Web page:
Boris on the other hand seems to be good as finding good people to trust, and has more capacity in that regard. He also is not shy of firing those he finds don’t measure up to his standards. While I suspect Cameron is too long-suffering with less capable people than himself. It is not good for business to be loyal to the less capable.

Avoiding flatterers

A prudent prince should have a select group of wise counselors to advise him truthfully on matters all the time. All their opinions should be taken into account. Ultimately, the decision should be made by the counselors and carried out absolutely. If a prince is given to changing his mind, his reputation will suffer. A prince must have the wisdom to recognize good advice from bad. Machiavelli gives a negative example in Emperor Maximilian I; Maximilian, who was secretive, never consulted others, but once he ordered his plans and met dissent, he immediately changed them.

Gordon Brown, hello again. The great ditherer. At least Blair had the balls to brush off dissent. Cameron seems to brush off dissent so far, although he is weak in his replies over his Bullingdon past, as if he cares too much about his image. Boris simply blasts ahead once he’s made up his mind.

Fortune

Machiavelli argues that fortune is only the judge of half our actions and we have control over the other half. He expresses a high opinion of Cesare Borgia, but says he lost power because of unexpected illness. Machiavelli compares fortune to a torrential river that cannot be easily controlled during flooding season. In periods of calm, however, people can erect dams and levees in order to minimize its impact.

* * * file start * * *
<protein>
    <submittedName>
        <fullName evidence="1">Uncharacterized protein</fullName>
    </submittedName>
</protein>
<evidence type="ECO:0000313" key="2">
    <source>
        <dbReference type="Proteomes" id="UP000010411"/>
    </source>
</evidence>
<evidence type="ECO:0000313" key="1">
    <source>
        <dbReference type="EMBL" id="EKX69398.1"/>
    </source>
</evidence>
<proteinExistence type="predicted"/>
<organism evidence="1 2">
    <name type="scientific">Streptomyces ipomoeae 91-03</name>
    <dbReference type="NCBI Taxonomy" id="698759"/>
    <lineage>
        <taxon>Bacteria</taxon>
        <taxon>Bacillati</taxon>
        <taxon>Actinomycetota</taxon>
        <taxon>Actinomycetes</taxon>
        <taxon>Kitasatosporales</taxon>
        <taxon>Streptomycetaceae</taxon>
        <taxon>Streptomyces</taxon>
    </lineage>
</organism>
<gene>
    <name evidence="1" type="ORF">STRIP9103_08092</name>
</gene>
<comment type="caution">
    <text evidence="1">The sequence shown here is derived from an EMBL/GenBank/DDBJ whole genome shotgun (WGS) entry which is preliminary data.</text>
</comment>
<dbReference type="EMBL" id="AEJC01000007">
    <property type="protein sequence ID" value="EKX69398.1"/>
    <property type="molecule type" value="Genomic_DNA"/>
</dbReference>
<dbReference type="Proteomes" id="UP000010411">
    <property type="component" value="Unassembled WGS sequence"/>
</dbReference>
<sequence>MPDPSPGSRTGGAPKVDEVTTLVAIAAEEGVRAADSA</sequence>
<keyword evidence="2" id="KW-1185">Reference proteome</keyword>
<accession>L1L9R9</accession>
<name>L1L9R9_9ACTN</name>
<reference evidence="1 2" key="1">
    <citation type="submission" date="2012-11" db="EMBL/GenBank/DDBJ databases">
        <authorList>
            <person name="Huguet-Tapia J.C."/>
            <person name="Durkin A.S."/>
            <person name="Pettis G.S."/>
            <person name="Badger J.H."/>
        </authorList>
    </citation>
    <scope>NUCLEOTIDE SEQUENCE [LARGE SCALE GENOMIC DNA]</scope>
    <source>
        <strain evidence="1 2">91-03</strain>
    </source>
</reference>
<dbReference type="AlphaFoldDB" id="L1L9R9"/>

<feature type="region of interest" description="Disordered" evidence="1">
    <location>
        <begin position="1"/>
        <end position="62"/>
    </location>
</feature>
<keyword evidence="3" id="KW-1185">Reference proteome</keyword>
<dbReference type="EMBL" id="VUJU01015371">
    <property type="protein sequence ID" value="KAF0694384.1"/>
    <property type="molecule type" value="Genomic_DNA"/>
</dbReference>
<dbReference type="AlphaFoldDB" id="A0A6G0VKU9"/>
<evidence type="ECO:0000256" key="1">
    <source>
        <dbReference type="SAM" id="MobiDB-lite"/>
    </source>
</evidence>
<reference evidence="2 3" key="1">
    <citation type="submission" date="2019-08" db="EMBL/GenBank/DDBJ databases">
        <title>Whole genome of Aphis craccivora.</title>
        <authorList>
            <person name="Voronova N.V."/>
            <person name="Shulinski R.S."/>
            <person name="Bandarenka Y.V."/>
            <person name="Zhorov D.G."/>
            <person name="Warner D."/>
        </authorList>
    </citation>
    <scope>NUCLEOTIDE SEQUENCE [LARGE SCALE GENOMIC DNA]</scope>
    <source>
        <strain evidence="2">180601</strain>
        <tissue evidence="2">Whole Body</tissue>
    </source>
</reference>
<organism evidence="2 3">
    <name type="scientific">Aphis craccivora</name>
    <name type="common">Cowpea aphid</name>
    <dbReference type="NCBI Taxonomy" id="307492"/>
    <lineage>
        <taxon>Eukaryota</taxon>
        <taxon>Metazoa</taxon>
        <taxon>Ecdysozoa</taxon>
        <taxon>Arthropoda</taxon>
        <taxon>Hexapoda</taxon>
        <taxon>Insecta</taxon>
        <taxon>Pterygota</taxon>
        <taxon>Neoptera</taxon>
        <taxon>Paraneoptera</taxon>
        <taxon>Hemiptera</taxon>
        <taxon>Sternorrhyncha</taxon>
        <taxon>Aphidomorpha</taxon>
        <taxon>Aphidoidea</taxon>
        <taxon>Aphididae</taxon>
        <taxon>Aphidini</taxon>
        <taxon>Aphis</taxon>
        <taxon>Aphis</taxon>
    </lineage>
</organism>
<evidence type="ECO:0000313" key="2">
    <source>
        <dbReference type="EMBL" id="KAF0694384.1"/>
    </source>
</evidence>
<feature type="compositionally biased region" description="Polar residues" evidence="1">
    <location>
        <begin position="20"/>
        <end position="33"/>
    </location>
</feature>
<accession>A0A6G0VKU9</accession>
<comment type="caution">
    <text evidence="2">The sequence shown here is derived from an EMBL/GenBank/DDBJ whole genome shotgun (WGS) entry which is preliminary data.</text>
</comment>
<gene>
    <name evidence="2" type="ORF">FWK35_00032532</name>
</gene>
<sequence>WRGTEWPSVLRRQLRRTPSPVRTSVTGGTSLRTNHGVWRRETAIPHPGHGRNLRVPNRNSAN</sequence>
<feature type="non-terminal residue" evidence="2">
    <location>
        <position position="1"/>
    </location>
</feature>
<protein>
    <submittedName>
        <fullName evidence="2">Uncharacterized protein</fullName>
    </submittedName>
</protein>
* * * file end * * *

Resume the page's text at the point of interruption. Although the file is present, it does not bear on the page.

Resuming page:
Brown wasted his chance to build strength in the good times, blowing his treasure on generosity. Now he’s sunk. Boris seems to be good with money. Blair was useless and didn’t care. Cameron seems in the middle.

Fortune, Machiavelli argues, seems to strike at the places where no resistance is offered, as is the case in Italy. Additionally, a prince’s rule must be suited and adjusted for the times. In a more controversial metaphor, Machiavelli writes that “it is better to be impetuous than cautious, because fortune is a woman; and it is necessary, if one wants to hold her down, to beat her and strike her down.”[3]Some translations use the word “rape,” although it is disputed. However, the attitude encapsulates Machiavelli’s view of power and his understanding of the lust which follows it. A prince should imitate the actions of great men before him but only to a certain extent, adjusting certain aspects of his predecessors’ ideas.

Cameron has adjusted politics to the present skilfully, enabling his party to progress where it seemed stranded before his arrival. But he lacks impetuosity and seems to veer on the side of caution. Brown is ludicrously cautious. Blair foolishly and casually uncautious. Boris seems the most likely to meet the overall Macchiavellian specification. Cameron’s part seems only temporary,and the reality of office could overwhelm him.

Time will tell.

PICTURED – Mayor Of London Boris Johnson walks past Sir Ian Blair, Chief of The Met, who he fired, bringing bitter recriminations from Sir Ian.